1.18.2008

Luddite 2.0

Herewith, a brief appreciation of how technology has helped me liberate my inner Luddite.At the most fundamental level, the advent of telecommuting has made it possible for me to spend extended periods of time in an undisclosed rural location, where I can indulge in a range of low-tech pleasures—from beekeeping to gardening to canning to composting—while continuing to earn my income by providing editorial services to clients in the Big City.

As a novice beekeeper trying to find information about beekeeping methods that did not require the use of “extraordinary (chemical) measures” to keep colonies viable, the web was, until very recently, the sole source of information out there. Through the organic beekeepers’ listserv, Michael Bush’s beekeeping website, Phil Chandler’s writings, and many other online resources, I’ve been able to locate enough information to try my hand at organic, top-bar hive beekeeping in ways consistent with my desire to keep in small, simple, sustainable, and green.

The web has also been an amazing source of fellowship. In the old days, beekeeping was bound up with apprenticeship, a skill passed along from one person to another through direct observation. That’s often still the case; beekeeping clubs continue to be a major venue for meeting other beekeepers and sharing knowledge.

Alas, from the reports I hear, too few clubs seem receptive to so-called alternative methods like top-bar hive beekeeping or organic colony management. Fortunately, cyberspace offers a rich portal for communicating with real humans with real experience in these beekeeping methods—and these individuals are generously willing to mentor, explain, demystify, and provide kindhearted support to new beekeepers through the highs, lows, dramas, traumas, mysteries, and thrills of beekeeping. I feel I’m getting something akin to true mentorship through the web, though I’ve yet to meet any of my mentors in person.

One of the hardest parts of beekeeping is leaving the bees behind when the time comes to return to the city; I miss them terribly and feel out of sync with the muddy, grassy, leafy existence I delight in during my rural escapades.Lucky for me, this problem was solved with a quick Google search that lead me to a beekeeping group right here in Brooklyn. The group includes current and past beekeepers, as well as “bee lovers,” and has made it possible for me to commune a bit with honeybees in my own borough of Brooklyn. I still miss “my” bees, but don’t have to endure total honeybee withdrawal when I’m stuck in town.

I’m not a true Luddite in that I’m not opposed to technological change. But I have what I feel to be a healthy skepticism about the uncritical genuflecting to the digital experience, and I do place a very high value—a premium, in fact—on low- and no-tech pleasures.As a Luddite 2.0, I view technology as the means to a very simple end: getting out of the city, being with the bees, ruralizing body, mind and soul.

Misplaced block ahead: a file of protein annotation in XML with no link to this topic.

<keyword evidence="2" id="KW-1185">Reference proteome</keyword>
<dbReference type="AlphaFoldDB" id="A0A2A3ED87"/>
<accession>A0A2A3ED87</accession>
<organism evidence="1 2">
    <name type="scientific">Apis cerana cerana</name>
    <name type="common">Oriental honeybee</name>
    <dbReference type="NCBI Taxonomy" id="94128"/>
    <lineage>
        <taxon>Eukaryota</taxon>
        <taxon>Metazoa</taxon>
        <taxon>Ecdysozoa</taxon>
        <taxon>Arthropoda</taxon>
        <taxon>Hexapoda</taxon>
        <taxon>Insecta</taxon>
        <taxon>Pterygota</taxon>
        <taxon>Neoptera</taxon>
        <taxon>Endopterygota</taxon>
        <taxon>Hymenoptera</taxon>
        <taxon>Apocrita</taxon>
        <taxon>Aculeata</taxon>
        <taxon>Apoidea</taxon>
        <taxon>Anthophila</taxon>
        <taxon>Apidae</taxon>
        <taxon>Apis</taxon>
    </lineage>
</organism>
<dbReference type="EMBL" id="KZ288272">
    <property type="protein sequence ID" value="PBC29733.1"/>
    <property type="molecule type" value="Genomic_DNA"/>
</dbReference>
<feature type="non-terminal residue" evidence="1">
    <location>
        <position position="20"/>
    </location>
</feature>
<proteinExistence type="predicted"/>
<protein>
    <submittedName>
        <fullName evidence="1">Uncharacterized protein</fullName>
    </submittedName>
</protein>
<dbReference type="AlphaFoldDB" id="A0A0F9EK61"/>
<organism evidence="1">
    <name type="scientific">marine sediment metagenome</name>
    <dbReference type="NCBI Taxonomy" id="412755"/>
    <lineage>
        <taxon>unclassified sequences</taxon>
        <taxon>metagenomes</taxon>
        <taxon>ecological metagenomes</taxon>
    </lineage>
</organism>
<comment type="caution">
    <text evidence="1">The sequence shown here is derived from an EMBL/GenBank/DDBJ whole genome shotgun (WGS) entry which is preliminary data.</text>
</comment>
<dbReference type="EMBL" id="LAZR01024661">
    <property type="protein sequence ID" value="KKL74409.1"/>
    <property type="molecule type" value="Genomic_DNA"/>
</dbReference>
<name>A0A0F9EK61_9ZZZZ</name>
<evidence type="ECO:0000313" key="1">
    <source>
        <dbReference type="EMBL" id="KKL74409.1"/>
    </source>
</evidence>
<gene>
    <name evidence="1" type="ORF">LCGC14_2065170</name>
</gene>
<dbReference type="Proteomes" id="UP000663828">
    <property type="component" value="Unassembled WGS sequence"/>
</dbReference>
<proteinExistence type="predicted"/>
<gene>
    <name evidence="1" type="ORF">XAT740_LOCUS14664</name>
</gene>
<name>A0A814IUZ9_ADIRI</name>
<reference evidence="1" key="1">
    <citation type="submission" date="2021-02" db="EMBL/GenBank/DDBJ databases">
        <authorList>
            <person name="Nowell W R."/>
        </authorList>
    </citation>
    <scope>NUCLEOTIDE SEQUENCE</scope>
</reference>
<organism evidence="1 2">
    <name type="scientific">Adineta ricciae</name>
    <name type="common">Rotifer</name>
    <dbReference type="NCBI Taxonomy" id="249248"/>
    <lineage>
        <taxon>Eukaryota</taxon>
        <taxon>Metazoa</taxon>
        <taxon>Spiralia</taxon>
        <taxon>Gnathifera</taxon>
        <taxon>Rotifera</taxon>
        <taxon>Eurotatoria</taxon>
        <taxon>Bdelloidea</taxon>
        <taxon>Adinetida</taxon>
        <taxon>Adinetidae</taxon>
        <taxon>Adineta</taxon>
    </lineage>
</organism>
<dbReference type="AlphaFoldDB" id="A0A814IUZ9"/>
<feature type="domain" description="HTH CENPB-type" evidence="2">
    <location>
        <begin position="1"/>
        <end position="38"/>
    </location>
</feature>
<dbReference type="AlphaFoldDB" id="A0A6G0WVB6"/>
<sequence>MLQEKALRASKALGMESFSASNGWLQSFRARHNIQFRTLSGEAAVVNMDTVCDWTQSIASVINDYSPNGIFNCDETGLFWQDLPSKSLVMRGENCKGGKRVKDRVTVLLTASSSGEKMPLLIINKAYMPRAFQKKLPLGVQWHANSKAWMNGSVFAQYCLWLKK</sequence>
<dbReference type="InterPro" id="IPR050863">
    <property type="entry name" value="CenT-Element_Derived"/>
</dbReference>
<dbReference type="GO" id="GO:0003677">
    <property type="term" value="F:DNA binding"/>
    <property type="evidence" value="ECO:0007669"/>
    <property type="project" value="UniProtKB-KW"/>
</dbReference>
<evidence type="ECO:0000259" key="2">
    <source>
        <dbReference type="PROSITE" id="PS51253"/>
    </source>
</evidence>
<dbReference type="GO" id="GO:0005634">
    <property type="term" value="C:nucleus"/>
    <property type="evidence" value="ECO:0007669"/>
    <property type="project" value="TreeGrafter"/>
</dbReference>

1 comment:

Jim said...

While it is true that many "online beekeeping experts" have disdain for (or fear of) bee associations, formal education, newsletters, magazines, books, workshops, and other traditional forms of beekeeper interaction, this seems to be merely an expression of just how desperate they are for attention. They apparently want to be your only information source. That's sad.

One should not be so quick to dismiss one's local bee club without at least giving them a chance. Most beekeepers are nice folks. You'll like them.

You may be surprised to find that nothing said by the online self-appointed experts about one's neighboring beekeepers is true, and that one's choices about how one wishes to keep bees are not subjected to hostile criticism.

There's no suppression, no vast conspiracy, no repression of anything. There is a focus on "what works", and there is often a focus on measurement and testing, as we all owe our bees some regular check-ups, but no one is going to give you a hard time about your choices, whatever they might be.

Top Bar hives and keeping bees without miticides/pesticides are certainly nothing new, and are fairly common tactics among beekeeping club members. They are well-documented, and have both some advantages and some drawbacks, like any approach has.

I guess the "online" beekeeping "gurus" would not get so much rapt attention if they honestly admitted that their "fans" might be better served by meeting other beekeepers face to face, taking in a few seminars, and reading a book or subscribing to a magazine.

Or perhaps the online beekeepers would seem somewhat less heroic if it was revealed that it is not the practices that have been rejected, but more likely, the annoying self-aggrandizement of these self-proclaimed experts.

The reason is simple - nobody can stand a know-it-all forever. :)